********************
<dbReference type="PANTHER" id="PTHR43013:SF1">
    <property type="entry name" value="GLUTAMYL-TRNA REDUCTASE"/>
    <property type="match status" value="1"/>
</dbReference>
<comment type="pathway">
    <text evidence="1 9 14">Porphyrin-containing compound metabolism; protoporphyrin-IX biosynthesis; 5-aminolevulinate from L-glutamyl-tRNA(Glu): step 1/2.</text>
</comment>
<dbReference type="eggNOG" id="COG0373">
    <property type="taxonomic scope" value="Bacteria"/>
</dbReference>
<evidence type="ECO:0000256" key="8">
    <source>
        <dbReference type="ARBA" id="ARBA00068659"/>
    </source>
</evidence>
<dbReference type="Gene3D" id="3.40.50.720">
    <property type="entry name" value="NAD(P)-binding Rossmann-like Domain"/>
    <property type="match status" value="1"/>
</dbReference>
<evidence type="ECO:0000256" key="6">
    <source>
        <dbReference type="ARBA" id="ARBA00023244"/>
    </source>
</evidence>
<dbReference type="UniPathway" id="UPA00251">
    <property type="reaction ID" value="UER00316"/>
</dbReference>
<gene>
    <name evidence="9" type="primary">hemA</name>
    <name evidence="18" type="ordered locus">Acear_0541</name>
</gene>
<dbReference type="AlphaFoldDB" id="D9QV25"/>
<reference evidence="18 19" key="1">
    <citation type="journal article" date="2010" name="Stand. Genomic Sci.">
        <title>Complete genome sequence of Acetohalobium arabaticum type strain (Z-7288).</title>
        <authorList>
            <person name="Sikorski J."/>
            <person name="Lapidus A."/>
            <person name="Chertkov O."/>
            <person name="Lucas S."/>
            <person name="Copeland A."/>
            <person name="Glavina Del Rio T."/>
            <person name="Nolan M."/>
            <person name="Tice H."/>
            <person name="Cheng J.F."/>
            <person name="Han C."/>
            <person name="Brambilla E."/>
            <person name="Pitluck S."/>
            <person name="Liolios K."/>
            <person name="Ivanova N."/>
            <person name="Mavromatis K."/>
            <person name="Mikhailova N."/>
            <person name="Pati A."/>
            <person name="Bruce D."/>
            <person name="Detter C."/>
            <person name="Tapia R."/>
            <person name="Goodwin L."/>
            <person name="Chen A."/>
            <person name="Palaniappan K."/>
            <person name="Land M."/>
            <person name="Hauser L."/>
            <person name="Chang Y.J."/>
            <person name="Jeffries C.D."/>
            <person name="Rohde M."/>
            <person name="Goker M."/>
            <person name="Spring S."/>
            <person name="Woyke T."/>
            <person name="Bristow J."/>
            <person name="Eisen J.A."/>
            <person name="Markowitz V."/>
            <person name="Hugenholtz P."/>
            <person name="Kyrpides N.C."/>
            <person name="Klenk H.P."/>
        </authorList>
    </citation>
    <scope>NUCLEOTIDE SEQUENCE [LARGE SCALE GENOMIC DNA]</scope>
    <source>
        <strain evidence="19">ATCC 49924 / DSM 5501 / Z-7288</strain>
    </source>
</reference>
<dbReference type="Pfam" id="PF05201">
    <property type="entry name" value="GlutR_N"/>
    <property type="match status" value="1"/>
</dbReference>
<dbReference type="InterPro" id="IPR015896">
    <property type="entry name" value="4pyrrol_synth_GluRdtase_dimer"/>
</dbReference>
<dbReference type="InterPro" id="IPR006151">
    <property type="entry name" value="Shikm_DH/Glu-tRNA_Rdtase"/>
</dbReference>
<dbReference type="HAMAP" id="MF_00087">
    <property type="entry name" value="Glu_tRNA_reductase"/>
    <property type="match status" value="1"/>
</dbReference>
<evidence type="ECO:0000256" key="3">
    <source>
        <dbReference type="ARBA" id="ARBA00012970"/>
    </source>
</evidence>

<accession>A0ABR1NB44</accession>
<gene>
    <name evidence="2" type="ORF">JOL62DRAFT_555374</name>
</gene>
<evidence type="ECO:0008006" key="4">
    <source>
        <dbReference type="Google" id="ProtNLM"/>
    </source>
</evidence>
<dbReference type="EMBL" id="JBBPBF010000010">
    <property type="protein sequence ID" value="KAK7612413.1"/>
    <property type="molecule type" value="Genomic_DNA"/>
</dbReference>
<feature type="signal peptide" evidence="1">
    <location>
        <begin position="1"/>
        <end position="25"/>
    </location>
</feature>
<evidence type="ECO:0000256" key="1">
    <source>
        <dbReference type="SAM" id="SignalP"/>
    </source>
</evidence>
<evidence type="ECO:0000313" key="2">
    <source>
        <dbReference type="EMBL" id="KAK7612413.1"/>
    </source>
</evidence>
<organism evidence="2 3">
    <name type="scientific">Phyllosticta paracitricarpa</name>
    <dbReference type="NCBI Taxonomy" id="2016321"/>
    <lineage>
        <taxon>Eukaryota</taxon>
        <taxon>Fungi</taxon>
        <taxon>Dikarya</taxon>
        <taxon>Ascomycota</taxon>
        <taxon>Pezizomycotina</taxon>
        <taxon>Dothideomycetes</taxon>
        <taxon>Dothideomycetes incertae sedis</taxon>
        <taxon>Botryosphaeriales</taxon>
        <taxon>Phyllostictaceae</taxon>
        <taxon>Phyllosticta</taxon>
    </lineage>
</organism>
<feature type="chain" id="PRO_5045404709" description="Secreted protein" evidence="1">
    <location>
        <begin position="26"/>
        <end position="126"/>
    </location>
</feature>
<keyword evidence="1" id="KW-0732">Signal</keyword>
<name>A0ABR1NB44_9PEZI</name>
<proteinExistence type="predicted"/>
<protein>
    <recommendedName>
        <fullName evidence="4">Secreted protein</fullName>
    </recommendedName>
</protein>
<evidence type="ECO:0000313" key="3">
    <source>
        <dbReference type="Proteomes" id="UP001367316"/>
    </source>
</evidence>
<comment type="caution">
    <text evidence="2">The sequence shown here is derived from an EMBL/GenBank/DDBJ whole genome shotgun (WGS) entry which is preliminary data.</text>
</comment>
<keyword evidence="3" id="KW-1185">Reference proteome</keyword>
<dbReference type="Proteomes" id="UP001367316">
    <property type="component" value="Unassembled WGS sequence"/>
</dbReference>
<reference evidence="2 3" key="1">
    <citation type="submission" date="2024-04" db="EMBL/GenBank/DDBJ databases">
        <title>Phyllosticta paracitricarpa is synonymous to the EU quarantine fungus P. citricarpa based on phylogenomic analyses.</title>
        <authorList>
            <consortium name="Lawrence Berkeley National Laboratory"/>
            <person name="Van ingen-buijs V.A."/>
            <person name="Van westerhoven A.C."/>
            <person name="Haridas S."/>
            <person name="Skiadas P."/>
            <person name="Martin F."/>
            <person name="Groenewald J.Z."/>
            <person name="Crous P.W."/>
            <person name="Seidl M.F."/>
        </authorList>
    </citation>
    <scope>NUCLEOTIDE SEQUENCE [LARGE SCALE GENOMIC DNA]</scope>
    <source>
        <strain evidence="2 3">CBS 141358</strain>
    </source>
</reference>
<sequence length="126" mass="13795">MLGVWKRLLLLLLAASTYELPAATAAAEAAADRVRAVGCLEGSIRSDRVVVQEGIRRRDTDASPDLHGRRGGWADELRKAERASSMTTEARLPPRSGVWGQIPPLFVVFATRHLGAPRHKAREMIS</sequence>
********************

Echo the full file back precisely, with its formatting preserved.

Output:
<dbReference type="PANTHER" id="PTHR43013:SF1">
    <property type="entry name" value="GLUTAMYL-TRNA REDUCTASE"/>
    <property type="match status" value="1"/>
</dbReference>
<comment type="pathway">
    <text evidence="1 9 14">Porphyrin-containing compound metabolism; protoporphyrin-IX biosynthesis; 5-aminolevulinate from L-glutamyl-tRNA(Glu): step 1/2.</text>
</comment>
<dbReference type="eggNOG" id="COG0373">
    <property type="taxonomic scope" value="Bacteria"/>
</dbReference>
<evidence type="ECO:0000256" key="8">
    <source>
        <dbReference type="ARBA" id="ARBA00068659"/>
    </source>
</evidence>
<dbReference type="Gene3D" id="3.40.50.720">
    <property type="entry name" value="NAD(P)-binding Rossmann-like Domain"/>
    <property type="match status" value="1"/>
</dbReference>
<evidence type="ECO:0000256" key="6">
    <source>
        <dbReference type="ARBA" id="ARBA00023244"/>
    </source>
</evidence>
<dbReference type="UniPathway" id="UPA00251">
    <property type="reaction ID" value="UER00316"/>
</dbReference>
<gene>
    <name evidence="9" type="primary">hemA</name>
    <name evidence="18" type="ordered locus">Acear_0541</name>
</gene>
<dbReference type="AlphaFoldDB" id="D9QV25"/>
<reference evidence="18 19" key="1">
    <citation type="journal article" date="2010" name="Stand. Genomic Sci.">
        <title>Complete genome sequence of Acetohalobium arabaticum type strain (Z-7288).</title>
        <authorList>
            <person name="Sikorski J."/>
            <person name="Lapidus A."/>
            <person name="Chertkov O."/>
            <person name="Lucas S."/>
            <person name="Copeland A."/>
            <person name="Glavina Del Rio T."/>
            <person name="Nolan M."/>
            <person name="Tice H."/>
            <person name="Cheng J.F."/>
            <person name="Han C."/>
            <person name="Brambilla E."/>
            <person name="Pitluck S."/>
            <person name="Liolios K."/>
            <person name="Ivanova N."/>
            <person name="Mavromatis K."/>
            <person name="Mikhailova N."/>
            <person name="Pati A."/>
            <person name="Bruce D."/>
            <person name="Detter C."/>
            <person name="Tapia R."/>
            <person name="Goodwin L."/>
            <person name="Chen A."/>
            <person name="Palaniappan K."/>
            <person name="Land M."/>
            <person name="Hauser L."/>
            <person name="Chang Y.J."/>
            <person name="Jeffries C.D."/>
            <person name="Rohde M."/>
            <person name="Goker M."/>
            <person name="Spring S."/>
            <person name="Woyke T."/>
            <person name="Bristow J."/>
            <person name="Eisen J.A."/>
            <person name="Markowitz V."/>
            <person name="Hugenholtz P."/>
            <person name="Kyrpides N.C."/>
            <person name="Klenk H.P."/>
        </authorList>
    </citation>
    <scope>NUCLEOTIDE SEQUENCE [LARGE SCALE GENOMIC DNA]</scope>
    <source>
        <strain evidence="19">ATCC 49924 / DSM 5501 / Z-7288</strain>
    </source>
</reference>
<dbReference type="Pfam" id="PF05201">
    <property type="entry name" value="GlutR_N"/>
    <property type="match status" value="1"/>
</dbReference>
<dbReference type="InterPro" id="IPR015896">
    <property type="entry name" value="4pyrrol_synth_GluRdtase_dimer"/>
</dbReference>
<dbReference type="InterPro" id="IPR006151">
    <property type="entry name" value="Shikm_DH/Glu-tRNA_Rdtase"/>
</dbReference>
<dbReference type="HAMAP" id="MF_00087">
    <property type="entry name" value="Glu_tRNA_reductase"/>
    <property type="match status" value="1"/>
</dbReference>
<evidence type="ECO:0000256" key="3">
    <source>
        <dbReference type="ARBA" id="ARBA00012970"/>
    </source>
</evidence>

<accession>A0ABR1NB44</accession>
<gene>
    <name evidence="2" type="ORF">JOL62DRAFT_555374</name>
</gene>
<evidence type="ECO:0008006" key="4">
    <source>
        <dbReference type="Google" id="ProtNLM"/>
    </source>
</evidence>
<dbReference type="EMBL" id="JBBPBF010000010">
    <property type="protein sequence ID" value="KAK7612413.1"/>
    <property type="molecule type" value="Genomic_DNA"/>
</dbReference>
<feature type="signal peptide" evidence="1">
    <location>
        <begin position="1"/>
        <end position="25"/>
    </location>
</feature>
<evidence type="ECO:0000256" key="1">
    <source>
        <dbReference type="SAM" id="SignalP"/>
    </source>
</evidence>
<evidence type="ECO:0000313" key="2">
    <source>
        <dbReference type="EMBL" id="KAK7612413.1"/>
    </source>
</evidence>
<organism evidence="2 3">
    <name type="scientific">Phyllosticta paracitricarpa</name>
    <dbReference type="NCBI Taxonomy" id="2016321"/>
    <lineage>
        <taxon>Eukaryota</taxon>
        <taxon>Fungi</taxon>
        <taxon>Dikarya</taxon>
        <taxon>Ascomycota</taxon>
        <taxon>Pezizomycotina</taxon>
        <taxon>Dothideomycetes</taxon>
        <taxon>Dothideomycetes incertae sedis</taxon>
        <taxon>Botryosphaeriales</taxon>
        <taxon>Phyllostictaceae</taxon>
        <taxon>Phyllosticta</taxon>
    </lineage>
</organism>
<feature type="chain" id="PRO_5045404709" description="Secreted protein" evidence="1">
    <location>
        <begin position="26"/>
        <end position="126"/>
    </location>
</feature>
<keyword evidence="1" id="KW-0732">Signal</keyword>
<name>A0ABR1NB44_9PEZI</name>
<proteinExistence type="predicted"/>
<protein>
    <recommendedName>
        <fullName evidence="4">Secreted protein</fullName>
    </recommendedName>
</protein>
<evidence type="ECO:0000313" key="3">
    <source>
        <dbReference type="Proteomes" id="UP001367316"/>
    </source>
</evidence>
<comment type="caution">
    <text evidence="2">The sequence shown here is derived from an EMBL/GenBank/DDBJ whole genome shotgun (WGS) entry which is preliminary data.</text>
</comment>
<keyword evidence="3" id="KW-1185">Reference proteome</keyword>
<dbReference type="Proteomes" id="UP001367316">
    <property type="component" value="Unassembled WGS sequence"/>
</dbReference>
<reference evidence="2 3" key="1">
    <citation type="submission" date="2024-04" db="EMBL/GenBank/DDBJ databases">
        <title>Phyllosticta paracitricarpa is synonymous to the EU quarantine fungus P. citricarpa based on phylogenomic analyses.</title>
        <authorList>
            <consortium name="Lawrence Berkeley National Laboratory"/>
            <person name="Van ingen-buijs V.A."/>
            <person name="Van westerhoven A.C."/>
            <person name="Haridas S."/>
            <person name="Skiadas P."/>
            <person name="Martin F."/>
            <person name="Groenewald J.Z."/>
            <person name="Crous P.W."/>
            <person name="Seidl M.F."/>
        </authorList>
    </citation>
    <scope>NUCLEOTIDE SEQUENCE [LARGE SCALE GENOMIC DNA]</scope>
    <source>
        <strain evidence="2 3">CBS 141358</strain>
    </source>
</reference>
<sequence length="126" mass="13795">MLGVWKRLLLLLLAASTYELPAATAAAEAAADRVRAVGCLEGSIRSDRVVVQEGIRRRDTDASPDLHGRRGGWADELRKAERASSMTTEARLPPRSGVWGQIPPLFVVFATRHLGAPRHKAREMIS</sequence>